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Seawork: Aptly Named, Well Worth the Visit

Perhaps the busiest part of the Seawork event involved the impressive display of workboats - all available to board and trial - alongside this waterfront venue. Image: Joseph Keefe

By Joseph Keefe

Southampton, United Kingdom: It has been quite a few years since I last touched down in the UK; longer still for a visit on a maritime business trip. And, I don't cross 'the big pond' casually for one these events. This morning, Seawork 2019 in Southampton is not yet over but if the past two days have been any indication at all, then the entire event will be regarded as a rousing success for all involved.

There is something for everyone here. I overheard one attendee refer to the event as the annual gathering of "the boys and their toys." To be sure; almost every possible development, new idea, and the widest gathering of shallow draft workboats I've ever seen in one place, was mustered and on display in this compact venue. But, in the year of the maritime woman, I'm happy to report that it wasn't just the boys from Britain here. A decidedly international, diverse multi-generational crowd, hailing from all four corners of the globe, descended en mass on the docks at Southampton for this well-run and fast moving event.

Small enough to cover and take in the full breadth of what's happening in the workboat markets, yet big enough to be relevant, Seawork was good value and I was happy to have made the effort to attend. Setting this show apart from other similar events, the number of working hulls on display - virtually all of them available to test drive and evaluate - was simply tremendous. A short demonstration of the new COX diesel outboard engine on the water was perhaps my favorite part of the three day event.

On the Water
It turns out that the revolutionary COX diesel outboard, which potentially will change the way military littoral craft do their work in future, especially in terms of safety, has some other equally lofty aspirations for the recreational sectors, as well. Sure, the initial cost of the engine is far higher than its standard gasoline-powered counterpart, but it is the potentially much smaller long term cost of ownership where Cox hopes to shine.

Achieving high speed cruising speeds easily and smoothly, once at full speed, the engine runs at far lower speeds and, importantly for the cost conscious consumer, it has demonstrated 30% longer endurance than a gasoline outboard burning the same volume of fuel. But, it is the lower operating RPM speeds which promise a longer lifespan.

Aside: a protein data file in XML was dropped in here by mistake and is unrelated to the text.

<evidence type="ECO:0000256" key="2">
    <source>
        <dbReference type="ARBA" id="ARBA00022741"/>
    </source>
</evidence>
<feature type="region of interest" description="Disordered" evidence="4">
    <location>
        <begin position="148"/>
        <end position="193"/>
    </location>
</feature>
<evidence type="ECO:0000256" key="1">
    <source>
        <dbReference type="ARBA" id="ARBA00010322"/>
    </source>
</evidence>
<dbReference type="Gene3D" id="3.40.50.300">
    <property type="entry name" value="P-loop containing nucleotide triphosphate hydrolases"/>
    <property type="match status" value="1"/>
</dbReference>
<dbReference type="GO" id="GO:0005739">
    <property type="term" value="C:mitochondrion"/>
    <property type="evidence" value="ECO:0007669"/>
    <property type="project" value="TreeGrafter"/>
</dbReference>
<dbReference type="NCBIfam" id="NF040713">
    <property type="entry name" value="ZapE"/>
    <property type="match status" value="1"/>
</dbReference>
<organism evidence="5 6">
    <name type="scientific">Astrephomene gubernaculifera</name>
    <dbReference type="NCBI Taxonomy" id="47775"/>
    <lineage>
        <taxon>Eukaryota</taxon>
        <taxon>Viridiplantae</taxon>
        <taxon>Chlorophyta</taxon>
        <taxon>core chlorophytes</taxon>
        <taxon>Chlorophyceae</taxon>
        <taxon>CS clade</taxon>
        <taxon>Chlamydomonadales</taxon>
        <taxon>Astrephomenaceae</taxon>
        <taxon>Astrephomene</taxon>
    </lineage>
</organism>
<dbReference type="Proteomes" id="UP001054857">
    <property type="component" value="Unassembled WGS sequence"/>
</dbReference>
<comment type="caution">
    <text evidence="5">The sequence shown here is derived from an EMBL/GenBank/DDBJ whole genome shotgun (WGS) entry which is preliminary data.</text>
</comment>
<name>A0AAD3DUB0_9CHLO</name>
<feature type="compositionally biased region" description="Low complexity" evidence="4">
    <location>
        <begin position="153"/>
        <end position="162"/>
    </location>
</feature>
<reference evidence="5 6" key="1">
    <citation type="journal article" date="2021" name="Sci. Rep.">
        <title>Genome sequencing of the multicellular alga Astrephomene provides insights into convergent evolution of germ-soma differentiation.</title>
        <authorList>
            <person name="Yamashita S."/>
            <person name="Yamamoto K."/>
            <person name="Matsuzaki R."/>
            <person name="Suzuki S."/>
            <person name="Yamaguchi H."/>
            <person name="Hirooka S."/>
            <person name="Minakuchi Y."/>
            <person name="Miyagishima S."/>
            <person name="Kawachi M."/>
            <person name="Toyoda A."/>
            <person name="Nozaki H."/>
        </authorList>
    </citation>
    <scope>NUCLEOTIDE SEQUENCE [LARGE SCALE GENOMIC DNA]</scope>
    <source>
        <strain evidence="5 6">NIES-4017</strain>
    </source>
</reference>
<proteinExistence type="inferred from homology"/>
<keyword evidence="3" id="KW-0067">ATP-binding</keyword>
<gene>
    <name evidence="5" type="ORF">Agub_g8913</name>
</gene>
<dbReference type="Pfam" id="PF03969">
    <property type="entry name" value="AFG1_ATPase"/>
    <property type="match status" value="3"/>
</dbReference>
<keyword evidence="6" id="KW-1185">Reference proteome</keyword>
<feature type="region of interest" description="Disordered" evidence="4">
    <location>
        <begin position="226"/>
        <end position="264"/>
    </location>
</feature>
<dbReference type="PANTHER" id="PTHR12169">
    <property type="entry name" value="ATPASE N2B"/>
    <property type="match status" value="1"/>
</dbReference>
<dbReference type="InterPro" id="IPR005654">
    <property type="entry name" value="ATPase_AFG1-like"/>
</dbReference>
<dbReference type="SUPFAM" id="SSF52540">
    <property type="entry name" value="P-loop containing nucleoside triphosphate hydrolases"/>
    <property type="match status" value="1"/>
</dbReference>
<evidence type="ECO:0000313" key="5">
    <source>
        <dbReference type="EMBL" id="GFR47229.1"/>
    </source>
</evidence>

For the recreational user where price is no object, the Cox diesel promises longer trips without refueling, the elimination of worries as to where the next 'bunker' dock might be had, and is backed by $100 million in R&D costs that brought it to market. Joel Reid, Cox global Sales Director admits that he would have liked to have brought the engine to market sooner, but, he says, "We wanted to get it right from the outset. And, we did that."

For the operators of luxury yachts, the attraction of having to deal with just one fuel source is one of its chief draws. With the yacht tender also using diesel, bunkering operations are simplified and of course, the storage of gasoline is eliminated. Safety, no matter what the ultimate application for this new engine, is therefore a chief draw.

It would be easy for Cox, and its chief competitor, OXE (also in display at Seawork), to focus chiefly on the military, coast guard and municipal safety markets, which have long yearned for a safer alternative to gasoline. But then, remember that while the U.S. workboat fleet numbers almost 39,000 hulls, the domestic recreational fleet has swelled to more than 11 million vessels. That's an attractive slice of the waterborne market. Eventually, and as mass production kicks in, it is hoped that the gap in price between the diesel engine and its gasoline predecessor will tighten. Reid says it is only a matter of time before it does.

Hands On
Seawork was and is very much a hands-on event. With numerous demonstrations of technologies, virtual reality training tools and a raft of other new products, there was plenty to see and touch. On the waterfront, throngs of visitors cycled in and out and literally every five minutes, there was departure and arrival of a workboat filled with potential buyers and journalists along the busy quay. I wish I'd had time to board them all.

Trade events are a necessary and valuable aspect of the global marine business model. Nowhere else will you get to see so much and get to know the product or service you may buy, so well. And, to my mind, it's been a while since I've been to an event where so much of what was on display was available to test, try, and trial. Seawork: aptly named and well worth the visit.

Jun 13, 2019


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